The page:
It is my great pleasure to be published in Heroin Love Songs XI, both online and soon to be in print. My poems Cracked Roads and Empty Skies, I’ll Lose It All in the End, The Wisdom of Johnny Cash, and W to the Third Power are available for viewing at Heroin Love Songs. Please stop by and read all the amazing work by other featured poets as well and support small press when the print version comes out. These zines are a labor of love for most editors and they appreciate your support. Thanks to Jack Henry for including me in this issue.
I am happy to announce my poem “Lofty Notes of Pine” appears in the anthology “the flower shop on the corner” from Red Penguin Collective. It is an anthology full of poems based on and around nature. You can pick it up on Amazon here for $3.99. It is 112 pages of poetry. Thank you for supporting writers and poetry.
I’m not sure where I found this book of poetry by Jamison Crabtree, or how long ago it was, but I finally got around to finishing it. The book rel[am]ent is divided into sections of laments to various universal monsters with a large poem in the center called “golem” and finishes with “relent.”
Themed books of poetry are a risk and often I am not willing to take such a risk. I like poems that fit together, but I am never sure how the public feels about these things. In my own life I have created several collections based on themes, but I have not felt comfortable releasing them into the world. This collection of poems by Jamison Crabtree works on several levels. He writes laments for characters of movies that multi-generations can identify with like Dracula, Frankenstein, and The Blob.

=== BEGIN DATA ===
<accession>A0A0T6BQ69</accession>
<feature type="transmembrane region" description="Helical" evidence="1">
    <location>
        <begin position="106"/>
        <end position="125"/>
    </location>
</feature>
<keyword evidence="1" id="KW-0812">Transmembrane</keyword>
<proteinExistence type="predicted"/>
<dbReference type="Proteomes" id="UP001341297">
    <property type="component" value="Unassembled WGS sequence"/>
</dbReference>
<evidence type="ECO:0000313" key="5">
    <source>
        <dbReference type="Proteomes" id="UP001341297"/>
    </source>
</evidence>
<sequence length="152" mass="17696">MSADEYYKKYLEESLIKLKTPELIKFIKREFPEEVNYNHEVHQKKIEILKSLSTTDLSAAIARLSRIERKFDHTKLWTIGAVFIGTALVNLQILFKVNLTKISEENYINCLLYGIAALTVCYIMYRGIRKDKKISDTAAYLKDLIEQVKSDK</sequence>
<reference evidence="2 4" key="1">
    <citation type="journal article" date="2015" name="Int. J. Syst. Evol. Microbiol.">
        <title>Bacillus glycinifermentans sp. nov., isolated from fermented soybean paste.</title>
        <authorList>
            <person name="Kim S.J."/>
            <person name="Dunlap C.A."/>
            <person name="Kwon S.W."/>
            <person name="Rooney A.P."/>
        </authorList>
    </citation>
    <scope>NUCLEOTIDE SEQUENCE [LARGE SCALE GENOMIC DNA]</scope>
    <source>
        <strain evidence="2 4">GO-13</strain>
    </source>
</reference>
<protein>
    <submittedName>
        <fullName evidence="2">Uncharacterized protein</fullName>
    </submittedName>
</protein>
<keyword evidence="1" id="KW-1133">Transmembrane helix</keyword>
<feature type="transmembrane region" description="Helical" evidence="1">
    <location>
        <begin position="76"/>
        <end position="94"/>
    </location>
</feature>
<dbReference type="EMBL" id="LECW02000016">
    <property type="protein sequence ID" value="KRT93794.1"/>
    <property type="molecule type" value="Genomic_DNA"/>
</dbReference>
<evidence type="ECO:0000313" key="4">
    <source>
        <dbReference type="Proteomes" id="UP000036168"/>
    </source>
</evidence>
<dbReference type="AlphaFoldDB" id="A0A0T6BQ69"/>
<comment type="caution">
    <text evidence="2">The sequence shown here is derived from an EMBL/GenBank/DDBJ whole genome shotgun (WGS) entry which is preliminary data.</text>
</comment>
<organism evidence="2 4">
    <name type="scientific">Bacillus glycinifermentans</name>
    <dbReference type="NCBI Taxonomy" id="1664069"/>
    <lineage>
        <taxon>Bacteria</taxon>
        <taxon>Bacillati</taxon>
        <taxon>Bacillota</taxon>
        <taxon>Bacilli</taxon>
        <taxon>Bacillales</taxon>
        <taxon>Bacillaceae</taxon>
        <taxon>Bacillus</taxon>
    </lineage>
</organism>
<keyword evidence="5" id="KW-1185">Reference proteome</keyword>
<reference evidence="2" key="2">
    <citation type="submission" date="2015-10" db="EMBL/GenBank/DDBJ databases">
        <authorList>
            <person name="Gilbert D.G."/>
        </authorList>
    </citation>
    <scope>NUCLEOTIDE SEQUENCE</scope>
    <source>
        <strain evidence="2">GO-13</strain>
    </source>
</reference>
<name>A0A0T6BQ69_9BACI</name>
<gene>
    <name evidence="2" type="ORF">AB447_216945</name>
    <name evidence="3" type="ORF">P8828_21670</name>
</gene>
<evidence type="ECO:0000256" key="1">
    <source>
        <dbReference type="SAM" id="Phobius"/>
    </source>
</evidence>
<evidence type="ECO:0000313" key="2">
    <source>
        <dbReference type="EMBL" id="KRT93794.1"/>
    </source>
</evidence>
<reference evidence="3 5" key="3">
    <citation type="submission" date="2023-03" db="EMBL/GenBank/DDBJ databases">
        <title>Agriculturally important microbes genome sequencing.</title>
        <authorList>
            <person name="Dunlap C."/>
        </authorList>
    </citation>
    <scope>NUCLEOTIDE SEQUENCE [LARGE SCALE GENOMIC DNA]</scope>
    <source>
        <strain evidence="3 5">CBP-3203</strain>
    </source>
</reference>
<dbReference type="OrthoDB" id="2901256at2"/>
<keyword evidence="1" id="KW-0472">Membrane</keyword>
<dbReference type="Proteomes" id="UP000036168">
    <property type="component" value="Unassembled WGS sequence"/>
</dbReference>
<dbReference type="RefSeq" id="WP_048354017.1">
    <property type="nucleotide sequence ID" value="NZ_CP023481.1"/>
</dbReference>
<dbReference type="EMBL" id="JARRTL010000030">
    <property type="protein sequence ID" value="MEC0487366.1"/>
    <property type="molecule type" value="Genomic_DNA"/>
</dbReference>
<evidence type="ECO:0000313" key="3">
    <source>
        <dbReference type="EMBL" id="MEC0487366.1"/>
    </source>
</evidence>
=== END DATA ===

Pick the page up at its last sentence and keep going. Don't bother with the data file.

The reader, by title alone, arrives with preconceived notions based on how well they know each of the characters, but then they get surprised by how connected yet disconnected the poems are to each of them. The writer interjects himself into the role of each character as if he were in the room with them, thus morphing the lament into something more personal.
There are great individual lines and stanzas encapsulated in this book, but on a whole there were only three poems in their entirety that touched me. The pieces of the poems that I enjoyed cut me and gave me something to think about however when surrounded by words that were less than connected or intense, it made the poem in its entirety fall a bit flat for me.
I think this is a collection that will hit people in different places depending on their experiences and background. It reminds me of the type of poetry I wrote in college in the early 90s where life ticked by in fractured light and poems felt like clips of film shown out of order or with the sound reel missing. This collection provided me with nostalgia on two levels.
Jamison Crabtree’s rel[am]ent can be found at The Word Works. He was the winner of the 2014 Washington Prize.
“lament for dracula”
you carve ghosts into bus-stop benches
you, to cry into the barrel of your guns.
we can live forever among our wrong loves
if we can grieve, if we believe we are capable
of any real grief (no, we are not.)
I have the distinct pleasure of being a part of a wonderful new literary magazine called South Shore Review. It is based in Nova Scotia and is filled with great fiction, essays, non-fiction, and poetry. It features beautiful photographs and art. If you would like to read my poem, “Our Labored Breaths,” then click the hyperlinked title. They do have a tip jar linked to the website if you’d like to contribute to the work they do.